An API to the Real World™

“The Industrial Internet of Things is built on the idea of seamlessly sharing data between disparate assets to identify new opportunities for businesses to become more competitive,” said Matt Newton, Director of Technical Marketing for Opto 22. “With these new features, when our customers and partners ask us how to connect their existing and future systems to the Industrial Internet of Things, we can simply tell them, there’s an API for that.™”

Streamlining IIoT Architecture

A communication disconnect between the physical world and the digital world is slowing the adoption and rollout of the IIoT. Industrial assets exist in the physical world and use physical electrical signals like current and voltage levels to communicate. Digital systems of the Internet do not understand or communicate with these types of signals.

To cope with this disconnect, current Industrial Internet of Things applications involve layers of gateways and middleware to translate between the physical and digital worlds. As a result of this complexity, businesses have been slow to reap the rewards of IIoT applications and technologies.

To expedite return on investment for IIoT applications, Opto 22 flattened IIoT architecture by bridging the communication gap with open standards-based Internet tools and technologies. Opto 22’s RESTful API to its automation controllers, combined with HTTP/HTTPS access, provides IIoT developers with secure access to the billions of legacy physical assets in industrial system infrastructure today. These features minimize the integration time and cost of IIoT applications by eliminating complex protocol converters, gateways, and middleware.

“To accelerate the development, rollout, and return on investment in IIoT applications, Opto 22 has cut through the complexity of current system architectures and provided a robust, scalable platform designed to meet the needs of information and operations technology professionals,” says Hougland. “These new capabilities support the increasing convergence businesses are seeing between information technology and operations technology.”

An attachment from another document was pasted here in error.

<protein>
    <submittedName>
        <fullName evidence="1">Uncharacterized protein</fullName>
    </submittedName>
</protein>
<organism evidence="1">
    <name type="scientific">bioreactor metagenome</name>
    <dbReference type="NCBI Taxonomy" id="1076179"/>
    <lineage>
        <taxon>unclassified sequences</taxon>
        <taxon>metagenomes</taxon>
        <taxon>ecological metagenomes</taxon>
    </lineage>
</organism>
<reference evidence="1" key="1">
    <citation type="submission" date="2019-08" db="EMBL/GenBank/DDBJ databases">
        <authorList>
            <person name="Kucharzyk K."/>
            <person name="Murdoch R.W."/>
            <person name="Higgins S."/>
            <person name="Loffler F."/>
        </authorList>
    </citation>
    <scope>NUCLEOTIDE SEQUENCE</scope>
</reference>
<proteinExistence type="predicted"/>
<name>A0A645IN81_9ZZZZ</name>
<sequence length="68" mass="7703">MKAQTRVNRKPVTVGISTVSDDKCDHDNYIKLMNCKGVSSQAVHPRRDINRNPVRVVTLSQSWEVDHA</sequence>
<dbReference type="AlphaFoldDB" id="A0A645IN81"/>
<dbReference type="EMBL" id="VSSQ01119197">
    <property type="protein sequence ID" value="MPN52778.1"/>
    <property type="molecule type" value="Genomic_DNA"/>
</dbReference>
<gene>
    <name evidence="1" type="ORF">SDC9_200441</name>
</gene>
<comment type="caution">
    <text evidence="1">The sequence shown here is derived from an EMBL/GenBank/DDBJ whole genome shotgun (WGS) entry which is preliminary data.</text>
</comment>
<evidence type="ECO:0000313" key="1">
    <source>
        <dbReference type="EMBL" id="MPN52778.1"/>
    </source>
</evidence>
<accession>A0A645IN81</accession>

“We built this platform to provide our customers and partners with a solution that offered three key characteristics,” states Bob Sheffres, Vice President of Sales. “First, it had to be tough enough to survive the harsh environments of industrial applications. Second, it needed to appeal to both industrial automation and information technology practitioners—bridging the IT/OT gap—as well as tap into the millions of developers who know and apply these technologies every day. And finally, and most importantly, we wanted to provide the platforms, technologies, and tools that allow our customers, partners, system integrators, and OEMs to distinguish themselves from their competitors, future-proof their technology investments, accelerate their time to market, and solve tough automation problems more quickly than ever before.”